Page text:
Amy Coney Barrett’s Capitol Hill path to the Supreme Court began on Tuesday with courtesy calls unlike any previous high court nominee’s — sans handshakes, amid the homestretch of a heated presidential campaign, and without the traditional veteran politician who serves as a guide, or Sherpa, to the ways of the Senate.
Barrett, President Donald Trump’s nominee to replace the late Justice Ruth Bader Ginsburg, had a full day of meetings with senators, including Majority Leader Mitch McConnell, Judiciary Chairman Lindsey Graham, President Pro Tempore Charles E. Grassley and other key Republicans ahead of her confirmation hearings.
The federal appeals court judge arrived at the Senate alongside Vice President Mike Pence, White House counsel Pat Cipollone, Pence’s chief of staff, Marc Short, and White House Chief of Staff Mark Meadows, an entourage that embodied the administration’s commitment to getting a third justice confirmed during Trump’s first term.
The nominee and the vice president both donned masks as they reached the top of the East Front steps and entered the Capitol, but the masks were off by the time they were settled into the Senate’s Mansfield Room for brief remarks and a photo op. McConnell’s mask lay crumpled on the yellow upholstered chair behind him.
Pence said he looked forward to the Senate voting in the “near future” on Barrett’s confirmation.
“We truly do believe Judge Barrett represents the best of America,” Pence said of his fellow Hoosier.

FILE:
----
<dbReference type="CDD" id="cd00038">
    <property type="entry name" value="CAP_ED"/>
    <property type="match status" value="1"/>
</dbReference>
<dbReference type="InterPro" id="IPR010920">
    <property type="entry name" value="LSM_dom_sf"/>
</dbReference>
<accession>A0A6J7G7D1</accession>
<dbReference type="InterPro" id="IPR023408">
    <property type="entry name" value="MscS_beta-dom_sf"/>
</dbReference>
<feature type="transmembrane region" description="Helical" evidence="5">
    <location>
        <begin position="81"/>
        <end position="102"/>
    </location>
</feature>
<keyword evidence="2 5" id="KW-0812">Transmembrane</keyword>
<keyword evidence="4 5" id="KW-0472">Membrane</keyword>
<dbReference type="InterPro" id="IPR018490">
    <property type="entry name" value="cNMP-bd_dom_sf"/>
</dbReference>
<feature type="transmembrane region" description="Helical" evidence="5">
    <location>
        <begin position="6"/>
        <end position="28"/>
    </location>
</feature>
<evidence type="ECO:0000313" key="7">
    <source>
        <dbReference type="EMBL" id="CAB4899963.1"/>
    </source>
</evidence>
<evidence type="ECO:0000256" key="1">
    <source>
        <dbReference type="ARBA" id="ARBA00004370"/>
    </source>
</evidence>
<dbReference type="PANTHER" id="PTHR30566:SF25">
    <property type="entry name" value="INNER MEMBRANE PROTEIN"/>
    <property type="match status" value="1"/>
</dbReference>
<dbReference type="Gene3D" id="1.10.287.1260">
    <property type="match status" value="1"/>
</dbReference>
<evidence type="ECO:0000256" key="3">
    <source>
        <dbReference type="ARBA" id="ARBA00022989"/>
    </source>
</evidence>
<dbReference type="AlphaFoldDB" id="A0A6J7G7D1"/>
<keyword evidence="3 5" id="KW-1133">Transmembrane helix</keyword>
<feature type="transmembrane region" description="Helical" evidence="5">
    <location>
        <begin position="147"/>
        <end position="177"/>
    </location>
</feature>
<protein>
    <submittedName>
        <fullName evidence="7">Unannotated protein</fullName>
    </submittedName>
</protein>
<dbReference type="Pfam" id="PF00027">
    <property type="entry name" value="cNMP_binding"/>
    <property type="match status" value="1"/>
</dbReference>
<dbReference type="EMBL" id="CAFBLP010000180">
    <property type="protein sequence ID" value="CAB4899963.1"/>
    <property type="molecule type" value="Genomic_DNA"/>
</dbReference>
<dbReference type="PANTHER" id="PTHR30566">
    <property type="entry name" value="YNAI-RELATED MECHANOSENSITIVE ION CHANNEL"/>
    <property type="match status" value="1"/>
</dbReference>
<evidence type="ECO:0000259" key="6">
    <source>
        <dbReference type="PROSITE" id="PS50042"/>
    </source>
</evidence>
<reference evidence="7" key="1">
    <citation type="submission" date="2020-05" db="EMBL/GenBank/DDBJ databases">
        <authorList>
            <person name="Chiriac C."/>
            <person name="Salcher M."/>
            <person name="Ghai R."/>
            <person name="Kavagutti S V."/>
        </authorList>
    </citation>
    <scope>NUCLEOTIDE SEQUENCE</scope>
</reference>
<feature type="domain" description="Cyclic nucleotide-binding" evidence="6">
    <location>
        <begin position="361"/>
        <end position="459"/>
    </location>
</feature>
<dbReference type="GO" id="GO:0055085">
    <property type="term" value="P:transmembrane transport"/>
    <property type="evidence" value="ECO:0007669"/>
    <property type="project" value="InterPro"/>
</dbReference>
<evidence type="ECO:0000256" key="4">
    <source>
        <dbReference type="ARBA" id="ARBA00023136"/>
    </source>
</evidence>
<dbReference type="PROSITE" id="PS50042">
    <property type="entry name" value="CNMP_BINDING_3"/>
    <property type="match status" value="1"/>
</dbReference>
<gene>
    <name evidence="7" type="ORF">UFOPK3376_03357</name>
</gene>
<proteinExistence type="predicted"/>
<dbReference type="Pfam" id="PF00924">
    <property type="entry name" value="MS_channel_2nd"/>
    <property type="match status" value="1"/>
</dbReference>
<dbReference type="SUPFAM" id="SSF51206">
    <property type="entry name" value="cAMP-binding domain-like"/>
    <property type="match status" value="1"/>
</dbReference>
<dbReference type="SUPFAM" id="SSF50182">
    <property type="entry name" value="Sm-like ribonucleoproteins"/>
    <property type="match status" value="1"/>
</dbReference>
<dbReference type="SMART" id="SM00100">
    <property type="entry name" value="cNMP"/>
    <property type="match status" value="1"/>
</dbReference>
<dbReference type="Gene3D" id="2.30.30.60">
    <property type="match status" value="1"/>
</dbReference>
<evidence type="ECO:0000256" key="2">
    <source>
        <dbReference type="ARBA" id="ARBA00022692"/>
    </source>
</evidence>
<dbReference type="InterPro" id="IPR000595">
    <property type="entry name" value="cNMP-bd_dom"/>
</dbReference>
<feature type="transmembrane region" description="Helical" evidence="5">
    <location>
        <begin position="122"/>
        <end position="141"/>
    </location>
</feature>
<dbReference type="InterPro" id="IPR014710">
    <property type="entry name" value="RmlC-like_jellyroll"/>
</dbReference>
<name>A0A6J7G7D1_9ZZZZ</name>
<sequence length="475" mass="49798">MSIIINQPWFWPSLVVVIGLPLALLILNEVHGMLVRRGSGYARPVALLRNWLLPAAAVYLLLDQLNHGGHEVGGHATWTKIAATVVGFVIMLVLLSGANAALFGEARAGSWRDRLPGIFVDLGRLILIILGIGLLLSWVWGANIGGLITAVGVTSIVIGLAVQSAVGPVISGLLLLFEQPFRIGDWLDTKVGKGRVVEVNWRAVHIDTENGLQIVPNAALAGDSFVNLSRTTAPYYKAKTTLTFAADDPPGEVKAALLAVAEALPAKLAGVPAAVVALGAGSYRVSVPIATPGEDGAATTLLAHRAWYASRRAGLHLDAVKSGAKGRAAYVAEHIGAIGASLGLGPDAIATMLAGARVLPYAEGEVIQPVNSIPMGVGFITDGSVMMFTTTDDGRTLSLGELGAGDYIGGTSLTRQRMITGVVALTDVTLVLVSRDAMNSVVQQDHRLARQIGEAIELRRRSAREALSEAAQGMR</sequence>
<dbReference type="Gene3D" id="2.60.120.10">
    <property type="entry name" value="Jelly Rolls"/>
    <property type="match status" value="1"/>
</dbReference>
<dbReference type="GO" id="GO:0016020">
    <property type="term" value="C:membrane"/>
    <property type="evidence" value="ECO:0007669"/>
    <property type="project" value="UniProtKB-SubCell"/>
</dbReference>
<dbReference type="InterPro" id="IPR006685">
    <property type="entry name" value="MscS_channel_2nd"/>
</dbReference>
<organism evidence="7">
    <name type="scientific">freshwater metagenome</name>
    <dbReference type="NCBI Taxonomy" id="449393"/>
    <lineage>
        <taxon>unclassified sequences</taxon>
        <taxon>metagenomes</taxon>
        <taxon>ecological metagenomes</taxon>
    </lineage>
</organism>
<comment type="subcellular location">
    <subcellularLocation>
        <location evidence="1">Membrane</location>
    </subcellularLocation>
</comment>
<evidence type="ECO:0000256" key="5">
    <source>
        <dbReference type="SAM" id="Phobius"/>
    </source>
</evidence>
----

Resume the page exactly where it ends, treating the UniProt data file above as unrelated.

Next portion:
McConnell declined to answer questions about whether the judge should recuse herself if legal challenges to the election between Trump and Democrat Joe Biden land at the high court.
The Kentucky Republican met with Barrett for a little under an hour, and Meadows told reporters it was “the start of a very long process, but went well.” He wouldn’t comment on what McConnell and Barrett talked about.
Minority Leader Charles E. Schumer previously said he wouldn’t meet with Barrett and explained his decision Tuesday on ABC’s “The View.”
“I don’t think meeting with her would change anything, and the process was so illegitimate that I don’t want to validate it,” the New York Democrat said of the truncated confirmation process, coming just as voters begin casting ballots.
Schumer said he still hopes enough GOP senators will vote “no” to block her confirmation, but acknowledged there is not much Democrats alone can do to stop it. “It’s an uphill fight; I don’t deny that,” he said.
Schumer and other Democrats have criticized GOP senators for their about-face from their 2016 position: that a Supreme Court nomination in a presidential election year should not get a vote until the voters have spoken.